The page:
Parasha / E-Letter

Parashat Ki Tetzei: Gender, Justice & Human Rights

0 Comments 30 August 2017

In her commentary to Parashat Ki Tetzei, Rabbi Gail Diamond reviews what the Jewish texts and sages have to say about gender presentations and identity. How can these traditions help us become more aware of justice, human rights and gender?


By Rabbi Gail Diamond

This week’s Torah portion, Ki Tetzei, contains the largest number of commandments of any portion in the Torah.  Amidst a list of seemingly disparate commandments, we find a commandment regarding clothing and gender.

A man’s apparel shall not be on a woman, nor shall a man wear a woman’s garment, for whoever does these things is abhorrent to the Lord your God. – Deuteronomy 22:5

This verse is problematic at the outset for progressive Jews who seek to create a community that is inclusive of a diversity of gender presentations and identities. It can be especially problematic for people who understand themselves as genderqueer, non-binary, or not fitting into conventional gender stereotypes. Many may feel that gender based restrictions on clothing have no place in contemporary religious life, and that the application of the word to’evah – abhorrent— to practices regarding clothing is in itself abhorrent. A look at the history of interpretation of this verse reveals that from the beginning rabbinic sources have differed regarding the purpose of this verse and how it should be applied.

Beginning in the Halachic Midrash and the Talmud through recent times, commentators have sought to understand the exact legal scope of this prohibition as well as the reason behind it.  On the face of it, the verse is confusing. Why should mixing up gendered clothing be so serious as to be defined as to’evah, abhorrent?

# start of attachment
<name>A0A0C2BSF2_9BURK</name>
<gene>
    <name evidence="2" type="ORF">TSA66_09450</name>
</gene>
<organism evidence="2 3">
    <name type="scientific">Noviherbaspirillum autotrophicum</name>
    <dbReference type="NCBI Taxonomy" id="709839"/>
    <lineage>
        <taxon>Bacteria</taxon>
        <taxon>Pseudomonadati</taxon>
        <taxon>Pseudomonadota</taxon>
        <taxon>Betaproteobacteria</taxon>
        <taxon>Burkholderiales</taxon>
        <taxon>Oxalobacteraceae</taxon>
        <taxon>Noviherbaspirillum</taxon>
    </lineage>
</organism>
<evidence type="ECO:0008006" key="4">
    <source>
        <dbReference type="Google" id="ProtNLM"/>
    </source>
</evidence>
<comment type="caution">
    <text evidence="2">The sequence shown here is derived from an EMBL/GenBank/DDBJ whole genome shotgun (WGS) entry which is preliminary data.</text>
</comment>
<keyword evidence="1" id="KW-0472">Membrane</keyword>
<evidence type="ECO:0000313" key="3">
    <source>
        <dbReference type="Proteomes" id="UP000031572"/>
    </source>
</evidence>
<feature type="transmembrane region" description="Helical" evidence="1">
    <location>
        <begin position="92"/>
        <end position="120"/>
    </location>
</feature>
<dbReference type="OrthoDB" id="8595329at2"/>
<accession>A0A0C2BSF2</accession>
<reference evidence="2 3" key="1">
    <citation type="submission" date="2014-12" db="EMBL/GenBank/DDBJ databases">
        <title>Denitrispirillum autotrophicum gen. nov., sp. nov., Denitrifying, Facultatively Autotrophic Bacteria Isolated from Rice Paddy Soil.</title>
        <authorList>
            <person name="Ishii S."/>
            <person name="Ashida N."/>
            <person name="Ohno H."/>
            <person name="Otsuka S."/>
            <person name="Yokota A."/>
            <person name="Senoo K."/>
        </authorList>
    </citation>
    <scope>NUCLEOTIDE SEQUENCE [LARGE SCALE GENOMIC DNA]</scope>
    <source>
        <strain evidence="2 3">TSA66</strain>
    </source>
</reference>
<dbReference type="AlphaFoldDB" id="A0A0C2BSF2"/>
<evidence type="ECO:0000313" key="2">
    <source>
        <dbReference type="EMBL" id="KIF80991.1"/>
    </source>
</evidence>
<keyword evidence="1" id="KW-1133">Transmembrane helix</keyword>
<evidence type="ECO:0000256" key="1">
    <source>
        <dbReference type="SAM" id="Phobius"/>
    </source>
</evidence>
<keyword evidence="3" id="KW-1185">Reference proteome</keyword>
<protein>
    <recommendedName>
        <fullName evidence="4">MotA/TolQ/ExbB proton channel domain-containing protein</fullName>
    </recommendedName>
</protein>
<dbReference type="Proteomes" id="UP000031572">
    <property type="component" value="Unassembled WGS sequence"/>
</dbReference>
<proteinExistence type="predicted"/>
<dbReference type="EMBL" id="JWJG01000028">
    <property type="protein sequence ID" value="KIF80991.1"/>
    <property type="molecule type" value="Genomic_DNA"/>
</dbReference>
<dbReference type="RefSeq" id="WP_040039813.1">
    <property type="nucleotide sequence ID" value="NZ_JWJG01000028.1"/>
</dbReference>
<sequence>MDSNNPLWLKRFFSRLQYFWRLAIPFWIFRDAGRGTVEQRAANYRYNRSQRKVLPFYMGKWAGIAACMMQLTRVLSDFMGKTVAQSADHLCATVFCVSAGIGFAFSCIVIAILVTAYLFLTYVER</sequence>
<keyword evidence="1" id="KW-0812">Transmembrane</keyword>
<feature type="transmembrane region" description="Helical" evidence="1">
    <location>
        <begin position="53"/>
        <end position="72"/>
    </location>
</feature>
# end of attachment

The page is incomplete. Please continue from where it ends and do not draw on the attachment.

According to the Sifre, Halachic Midrash, which is later brought by Rashi, the issue is the purpose of the person wearing clothing of the opposite gender. As Rashi explains:

A man’s apparel shall not be on a woman: so that she will look like a man in order to go about among men which is only for the sake of adultery, and a man shall not wear a woman’s garment to go to sit among the women. For it is abhorrent – the Torah did not forbid it except [because] clothing leads to abhorrent acts.

In Rashi’s view, following Sifre, the problem with a person wearing clothing of the opposite gender is that they will “pass” as the other gender, in order enter spaces that are the purview of the other gender, and through this pretense enter forbidden sexual relations. The abhorrent behavior is forbidden sexual activity. The clothing is only a ruse to attain that. This interpretation was prevalent among early Ashkenazic poskim, and a similar position is found in Sefer Mitzvot HaGadol written in 13th century France.

Rambam takes a different position regarding the reason for these commandments. In Sefer Mitzvot, he refers to the practice of men and women wearing clothes of the other gender as “the way of the unbelievers.” He describes how the practice of cross-dressing is associated with Avodah Zarah (idol worship) and the working of various spells or magic charms. In his halachic code, the Mishneh Torah (Sefer Mada, Hilchot Avodat Cochavim, chapter 12, halacha 10), Rambam offers specific examples of which items of clothing are prohibited to men and women. To all the prohibitions he lists, Rambam offers the following general caveat: “all is according to the custom of the country.” Rambam seems aware that gender-based clothing codes vary based on local culture. He also mentions clothing that is understood as pertaining to one gender only, leaving open the possibility that some clothing is non-gendered.  In later halacha, the Shulchan Aruch follows the position of the Rambam.